The Kyocera Tempo comes with a 500-entry address book, with room in each entry for six phone numbers, two e-mail addresses, two URLs, two street addresses, and notes. You can organize callers into groups, pair them with a picture for caller ID, plus one of 13 polyphonic ringtones. Other features include text and multimedia messaging, a speakerphone, a vibrate mode, a scheduler, a calendar, a calculator, a tip calculator, an alarm clock, a world clock, a memo pad, a voice memo recorder, and a timer. More advanced users will like the stereo Bluetooth, the 1x EV-DO speed, and the wireless Web browser.
Since the phone's name is Tempo, it follows that its star feature is its music player. Indeed, we like the player's simple controls, especially with the external music player keys on the front of the device. You can create and modify playlists, plus set it on repeat or shuffle mode. You can also choose to repeat an individual track. The Tempo supports MP3, AAC, AAC+, and WMA file formats, and you can load the songs to the phone via a microSD card (in fact, a microSD card is required to load the music). Unfortunately, the Tempo does not come with a microSD card or a USB charging cable, and it's only capable of supporting up to 2GB cards at a time. This is quite unfortunate as it burdens the consumer with buying extra items just to load music on to the phone.
The Tempo also comes with a 1.3-megapixel camera that can take photos in four resolutions (1,280x1,024, 640x480, 320x240, and 160x120), three quality settings, four color tones, and four white balance settings. Other camera options include a low light mode, a self-timer, multishot, a time stamp option, five shutter sounds (with a silent option), brightness setting, and flash. You can also choose to turn on the LED light. There's also a video recorder, and its settings include brightness, white balance, quality (which sets the video compression), LED light on or off, and recording light on or off. Photo quality was decent, with good color saturation, though pictures did appear blurry and a little overcast in low light situations. As you might expect, video was choppy and pixelated.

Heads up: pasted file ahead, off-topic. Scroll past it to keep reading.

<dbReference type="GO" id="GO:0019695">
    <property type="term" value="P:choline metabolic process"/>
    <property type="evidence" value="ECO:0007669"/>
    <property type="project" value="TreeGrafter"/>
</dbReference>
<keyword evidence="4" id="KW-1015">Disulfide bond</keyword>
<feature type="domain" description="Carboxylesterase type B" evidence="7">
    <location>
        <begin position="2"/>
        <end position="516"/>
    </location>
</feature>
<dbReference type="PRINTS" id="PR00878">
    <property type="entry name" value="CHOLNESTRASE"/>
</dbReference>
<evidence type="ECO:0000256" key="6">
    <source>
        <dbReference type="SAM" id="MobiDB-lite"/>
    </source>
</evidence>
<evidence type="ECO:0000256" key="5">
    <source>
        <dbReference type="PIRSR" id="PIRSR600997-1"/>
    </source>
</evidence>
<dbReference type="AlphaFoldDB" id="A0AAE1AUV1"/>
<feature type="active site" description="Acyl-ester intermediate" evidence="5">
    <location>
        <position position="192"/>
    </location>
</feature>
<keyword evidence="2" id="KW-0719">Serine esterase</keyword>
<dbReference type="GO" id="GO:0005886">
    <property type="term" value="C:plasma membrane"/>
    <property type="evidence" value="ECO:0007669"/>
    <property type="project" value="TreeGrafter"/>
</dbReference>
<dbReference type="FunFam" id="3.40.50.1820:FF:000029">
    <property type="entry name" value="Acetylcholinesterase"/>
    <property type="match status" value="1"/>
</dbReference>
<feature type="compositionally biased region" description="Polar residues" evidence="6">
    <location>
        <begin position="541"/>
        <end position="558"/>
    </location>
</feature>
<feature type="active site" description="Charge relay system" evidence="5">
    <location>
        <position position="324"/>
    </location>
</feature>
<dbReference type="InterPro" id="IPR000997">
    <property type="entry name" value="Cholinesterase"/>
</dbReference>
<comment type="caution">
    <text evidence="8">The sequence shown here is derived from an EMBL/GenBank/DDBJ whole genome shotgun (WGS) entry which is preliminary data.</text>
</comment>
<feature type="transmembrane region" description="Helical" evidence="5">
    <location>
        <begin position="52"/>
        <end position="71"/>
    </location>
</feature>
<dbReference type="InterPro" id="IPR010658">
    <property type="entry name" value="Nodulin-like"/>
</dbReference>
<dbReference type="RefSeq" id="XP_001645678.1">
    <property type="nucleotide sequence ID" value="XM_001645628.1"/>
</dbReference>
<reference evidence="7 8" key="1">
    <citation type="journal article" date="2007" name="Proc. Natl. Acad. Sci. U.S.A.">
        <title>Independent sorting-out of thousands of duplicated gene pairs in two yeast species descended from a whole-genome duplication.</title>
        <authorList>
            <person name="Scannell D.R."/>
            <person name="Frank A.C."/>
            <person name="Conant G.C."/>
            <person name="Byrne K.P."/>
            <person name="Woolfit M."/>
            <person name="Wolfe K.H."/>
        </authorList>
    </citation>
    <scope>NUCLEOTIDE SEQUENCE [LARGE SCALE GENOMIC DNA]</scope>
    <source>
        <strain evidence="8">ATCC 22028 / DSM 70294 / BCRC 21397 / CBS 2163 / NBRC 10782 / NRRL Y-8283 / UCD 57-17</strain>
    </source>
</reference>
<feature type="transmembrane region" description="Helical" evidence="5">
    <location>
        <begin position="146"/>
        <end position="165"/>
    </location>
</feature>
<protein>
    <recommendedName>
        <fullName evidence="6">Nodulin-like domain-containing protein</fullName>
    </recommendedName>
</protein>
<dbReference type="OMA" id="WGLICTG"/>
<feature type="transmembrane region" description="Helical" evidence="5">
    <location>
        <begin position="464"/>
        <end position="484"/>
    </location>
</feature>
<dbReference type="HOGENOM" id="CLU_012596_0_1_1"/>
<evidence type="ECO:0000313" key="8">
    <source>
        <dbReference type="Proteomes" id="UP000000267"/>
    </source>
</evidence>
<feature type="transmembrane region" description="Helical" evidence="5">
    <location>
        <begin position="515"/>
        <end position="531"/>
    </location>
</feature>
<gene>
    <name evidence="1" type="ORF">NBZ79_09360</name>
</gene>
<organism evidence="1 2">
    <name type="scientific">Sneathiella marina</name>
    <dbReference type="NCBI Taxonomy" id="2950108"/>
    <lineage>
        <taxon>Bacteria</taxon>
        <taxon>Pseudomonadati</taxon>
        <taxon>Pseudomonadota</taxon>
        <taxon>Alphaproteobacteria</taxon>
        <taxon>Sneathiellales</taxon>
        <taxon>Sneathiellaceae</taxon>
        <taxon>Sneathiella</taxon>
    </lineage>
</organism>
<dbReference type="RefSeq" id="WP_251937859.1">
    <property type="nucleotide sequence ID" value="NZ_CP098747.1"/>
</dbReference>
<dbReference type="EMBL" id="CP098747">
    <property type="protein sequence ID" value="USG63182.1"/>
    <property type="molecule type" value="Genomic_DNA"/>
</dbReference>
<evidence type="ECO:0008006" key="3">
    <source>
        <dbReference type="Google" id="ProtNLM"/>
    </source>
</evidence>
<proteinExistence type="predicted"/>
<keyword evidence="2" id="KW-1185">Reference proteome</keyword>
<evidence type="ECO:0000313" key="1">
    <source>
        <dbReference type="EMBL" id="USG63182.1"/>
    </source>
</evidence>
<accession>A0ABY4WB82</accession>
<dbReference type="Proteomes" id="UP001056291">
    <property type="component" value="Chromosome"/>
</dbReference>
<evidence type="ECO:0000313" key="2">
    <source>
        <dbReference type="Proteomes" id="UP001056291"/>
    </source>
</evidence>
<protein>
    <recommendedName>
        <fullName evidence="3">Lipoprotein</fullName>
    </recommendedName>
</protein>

You can personalize the Kyocera Tempo with several different graphics and sounds, and if you want more you can buy them from U.S. Cellular's easyedge store. The Tempo doesn't come with any games.
We tested the Kyocera Tempo with U.S. Cellular's roaming network in San Francisco. Call quality was good--callers said we sounded loud and clear, and we had no problems hearing them, either. Voices sounded a little robotic at times, and there was the occasional static in the background, but it wasn't too bad. Speakerphone quality was quite good as well with plenty of volume. Incoming sound had a rather tinny and hollow quality, but that's typical for most speakerphones.
Music quality was good, too. There wasn't a lot of bass, but audio sounded clear and crisp. We would recommend using a headset over the speaker for the best quality.
The Kyocera Tempo has a rated battery life of 3.5 hours talk time and 8.8 days standby time. It has a tested talk time of 3 hours 23 minutes. According to FCC radiation tests, the Tempo has a digital SAR rating of 1.13 watts per kilogram.